The nutritional value of lab grown meat is said to have similar nutritional components as conventional meat. In an interview with Verywell Health, Brooke Whitney, a Senior Communications Associate from Upside Foods, said, “[UPSIDE Foods Chicken] has fewer calories and lower fat than an average piece of conventionally-produced chicken.” Although does it still have high protein? Sentient Media claims it has the same nutritional components as conventional meat, including protein. 

Currently, lab grown meat has no sign of replacing conventional meat. Although within the next few years, as technology advances and lab grown meat becomes more available, it may gain popularity. If this happens it could decrease the number of animals raised for conventional meat. Therefore, having an impact on the agriculture industry. Although, ranchers and farmers will always be needed to some degree to raise animals for stem cells and to produce the proteins/crops needed to develop stem cells. Lab grown meat does not have any possibility to replace conventional meat, at least for a very long time. So it may not have much effect on the agriculture industry for many years to come.

The nutritional value of lab grown meat is said to have similar nutritional components as conventional meat.”

Many people think that lab grown meat will have less impact on the environment than conventional meat. Research shows the effect lab grown meat has on global warming could possibly be 80% lower to 26% higher than conventional meat. Even with the possibility that lab grown meat could reduce environmental emissions, there’s also a possibility it will make emissions worse. UC Davis suggests that, “investments to advance more climate-friendly beef production may yield greater reductions in emissions more quickly than investments in cultured meat.” So is it really more environmentally friendly than conventional meat?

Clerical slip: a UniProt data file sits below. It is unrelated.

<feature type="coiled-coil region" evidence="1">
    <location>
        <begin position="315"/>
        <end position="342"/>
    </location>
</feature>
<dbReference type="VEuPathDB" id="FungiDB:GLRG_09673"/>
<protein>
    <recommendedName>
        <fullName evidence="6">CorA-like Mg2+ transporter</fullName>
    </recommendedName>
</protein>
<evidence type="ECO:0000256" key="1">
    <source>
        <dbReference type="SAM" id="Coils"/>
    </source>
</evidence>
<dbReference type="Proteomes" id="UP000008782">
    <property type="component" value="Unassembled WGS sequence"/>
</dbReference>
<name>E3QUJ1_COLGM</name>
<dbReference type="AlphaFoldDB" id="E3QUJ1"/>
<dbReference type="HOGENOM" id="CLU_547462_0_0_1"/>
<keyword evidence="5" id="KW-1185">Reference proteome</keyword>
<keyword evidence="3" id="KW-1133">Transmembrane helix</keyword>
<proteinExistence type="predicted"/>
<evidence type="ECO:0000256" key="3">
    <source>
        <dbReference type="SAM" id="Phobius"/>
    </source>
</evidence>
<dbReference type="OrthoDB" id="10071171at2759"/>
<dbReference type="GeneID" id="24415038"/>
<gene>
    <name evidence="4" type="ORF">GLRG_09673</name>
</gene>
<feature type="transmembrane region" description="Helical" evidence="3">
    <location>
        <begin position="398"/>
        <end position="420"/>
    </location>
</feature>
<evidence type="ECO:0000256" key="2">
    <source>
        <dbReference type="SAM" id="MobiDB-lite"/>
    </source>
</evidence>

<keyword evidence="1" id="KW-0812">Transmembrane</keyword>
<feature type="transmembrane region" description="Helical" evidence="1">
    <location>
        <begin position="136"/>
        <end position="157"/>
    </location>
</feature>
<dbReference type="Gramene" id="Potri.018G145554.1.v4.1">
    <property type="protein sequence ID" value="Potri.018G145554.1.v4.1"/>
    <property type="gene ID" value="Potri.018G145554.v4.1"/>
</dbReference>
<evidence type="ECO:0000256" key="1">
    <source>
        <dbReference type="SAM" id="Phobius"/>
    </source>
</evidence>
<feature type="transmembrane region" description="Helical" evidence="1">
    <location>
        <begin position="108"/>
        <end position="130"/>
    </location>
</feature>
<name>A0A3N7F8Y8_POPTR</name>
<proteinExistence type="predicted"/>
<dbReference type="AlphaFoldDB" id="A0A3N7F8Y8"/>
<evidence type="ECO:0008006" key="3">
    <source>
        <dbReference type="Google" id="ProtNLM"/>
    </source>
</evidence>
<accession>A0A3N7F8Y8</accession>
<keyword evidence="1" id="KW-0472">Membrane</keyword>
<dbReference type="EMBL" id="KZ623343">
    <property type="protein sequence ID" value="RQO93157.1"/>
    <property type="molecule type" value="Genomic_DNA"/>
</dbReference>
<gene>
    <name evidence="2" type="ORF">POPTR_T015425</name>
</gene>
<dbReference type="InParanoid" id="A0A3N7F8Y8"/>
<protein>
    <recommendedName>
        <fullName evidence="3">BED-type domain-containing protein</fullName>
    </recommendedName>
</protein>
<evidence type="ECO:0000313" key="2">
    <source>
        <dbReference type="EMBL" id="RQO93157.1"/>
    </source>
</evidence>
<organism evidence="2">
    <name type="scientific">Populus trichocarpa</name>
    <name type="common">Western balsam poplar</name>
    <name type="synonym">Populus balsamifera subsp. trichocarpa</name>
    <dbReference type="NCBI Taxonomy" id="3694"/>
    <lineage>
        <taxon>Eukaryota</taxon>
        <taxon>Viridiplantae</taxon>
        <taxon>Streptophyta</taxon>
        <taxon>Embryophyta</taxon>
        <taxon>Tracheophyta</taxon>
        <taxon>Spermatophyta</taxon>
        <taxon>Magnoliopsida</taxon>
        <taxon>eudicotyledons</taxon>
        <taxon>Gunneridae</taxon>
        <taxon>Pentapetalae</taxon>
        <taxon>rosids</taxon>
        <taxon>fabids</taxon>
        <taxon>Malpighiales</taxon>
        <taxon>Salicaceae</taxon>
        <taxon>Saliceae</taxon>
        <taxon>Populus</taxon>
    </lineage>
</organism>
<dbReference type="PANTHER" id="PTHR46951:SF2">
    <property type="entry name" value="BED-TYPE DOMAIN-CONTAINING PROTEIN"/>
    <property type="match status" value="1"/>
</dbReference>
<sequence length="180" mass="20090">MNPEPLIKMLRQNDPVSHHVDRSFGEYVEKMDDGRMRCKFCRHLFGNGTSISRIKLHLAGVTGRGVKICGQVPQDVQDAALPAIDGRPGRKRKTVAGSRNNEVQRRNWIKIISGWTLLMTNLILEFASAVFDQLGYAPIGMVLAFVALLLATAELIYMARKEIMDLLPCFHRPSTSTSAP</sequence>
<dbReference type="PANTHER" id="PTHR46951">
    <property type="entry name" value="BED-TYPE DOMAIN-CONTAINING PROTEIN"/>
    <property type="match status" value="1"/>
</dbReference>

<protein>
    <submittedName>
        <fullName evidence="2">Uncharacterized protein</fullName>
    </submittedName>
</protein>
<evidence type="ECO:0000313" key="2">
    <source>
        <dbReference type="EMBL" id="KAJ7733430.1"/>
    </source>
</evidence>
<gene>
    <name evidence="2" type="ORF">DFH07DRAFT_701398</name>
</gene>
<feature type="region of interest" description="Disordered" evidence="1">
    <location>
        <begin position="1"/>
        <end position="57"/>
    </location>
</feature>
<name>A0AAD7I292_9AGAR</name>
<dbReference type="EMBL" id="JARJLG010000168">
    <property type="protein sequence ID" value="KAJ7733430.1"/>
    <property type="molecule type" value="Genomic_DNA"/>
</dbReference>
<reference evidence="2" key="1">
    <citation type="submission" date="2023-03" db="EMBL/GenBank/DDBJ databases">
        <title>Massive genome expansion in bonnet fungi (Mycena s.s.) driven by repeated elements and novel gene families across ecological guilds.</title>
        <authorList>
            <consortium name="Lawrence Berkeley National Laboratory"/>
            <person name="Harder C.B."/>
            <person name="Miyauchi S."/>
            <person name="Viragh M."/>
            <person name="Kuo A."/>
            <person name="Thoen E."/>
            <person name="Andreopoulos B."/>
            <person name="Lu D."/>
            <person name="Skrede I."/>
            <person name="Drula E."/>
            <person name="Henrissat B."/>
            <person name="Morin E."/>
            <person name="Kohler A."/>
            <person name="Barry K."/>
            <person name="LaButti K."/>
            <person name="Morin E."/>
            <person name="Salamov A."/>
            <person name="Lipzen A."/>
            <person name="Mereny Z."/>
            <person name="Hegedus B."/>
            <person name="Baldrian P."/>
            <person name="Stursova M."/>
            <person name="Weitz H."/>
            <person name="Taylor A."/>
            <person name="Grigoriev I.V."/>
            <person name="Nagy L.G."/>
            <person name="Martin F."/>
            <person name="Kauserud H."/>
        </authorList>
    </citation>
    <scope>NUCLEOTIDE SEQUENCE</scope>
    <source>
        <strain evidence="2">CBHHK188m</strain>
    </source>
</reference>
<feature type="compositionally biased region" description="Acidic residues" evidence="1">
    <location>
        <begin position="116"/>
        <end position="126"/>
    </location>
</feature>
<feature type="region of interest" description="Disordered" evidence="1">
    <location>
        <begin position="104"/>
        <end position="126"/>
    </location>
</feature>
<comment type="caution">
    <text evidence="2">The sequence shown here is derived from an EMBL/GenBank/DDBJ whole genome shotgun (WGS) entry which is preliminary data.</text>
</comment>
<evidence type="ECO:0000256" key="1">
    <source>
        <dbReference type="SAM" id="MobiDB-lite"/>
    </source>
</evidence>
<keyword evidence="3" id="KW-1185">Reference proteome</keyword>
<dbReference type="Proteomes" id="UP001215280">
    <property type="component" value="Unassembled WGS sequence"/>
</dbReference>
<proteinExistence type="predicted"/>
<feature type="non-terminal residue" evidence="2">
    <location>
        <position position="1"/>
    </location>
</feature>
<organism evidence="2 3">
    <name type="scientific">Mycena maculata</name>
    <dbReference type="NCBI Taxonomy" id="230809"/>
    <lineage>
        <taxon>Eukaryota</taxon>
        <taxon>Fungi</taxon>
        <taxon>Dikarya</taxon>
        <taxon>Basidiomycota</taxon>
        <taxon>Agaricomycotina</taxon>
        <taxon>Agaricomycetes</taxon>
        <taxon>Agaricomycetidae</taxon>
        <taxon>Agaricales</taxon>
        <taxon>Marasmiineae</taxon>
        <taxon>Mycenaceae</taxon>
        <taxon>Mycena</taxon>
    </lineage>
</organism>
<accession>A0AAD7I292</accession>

Lab grown meat has many pros and cons, as well as possibilities. This could cause lab grown meat to rise in popularity or not. Some may be willing to give it a try, but others may not because it’s not conventional meat and its grown in a lab from cells and chemicals to imitate the natural processes. So will people create a demand for lab grown meat or stick to the traditional, conventional, real meat? The future of our food is in our hands.

Will the future of our food be fake? 

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About the Contributor
Atley Shafer
Atley Shafer, Engineer
Grade: 10 Years as an Engineer: 1 How do you contribute to being a Roader? "I am an active member of FFA and outside of school I enjoy spending time with my animals and photography. I also show dairy cows and work on my family's dairy farm." What song do you listen to the most? "I don't have a favorite song but I like country music." What motivates you? "Being able to write articles and educate Brunswick about everything going on in the school and community."  Why journalism? "I look forward to being a journalist for The Gazette because I am excited to write articles and to try something new."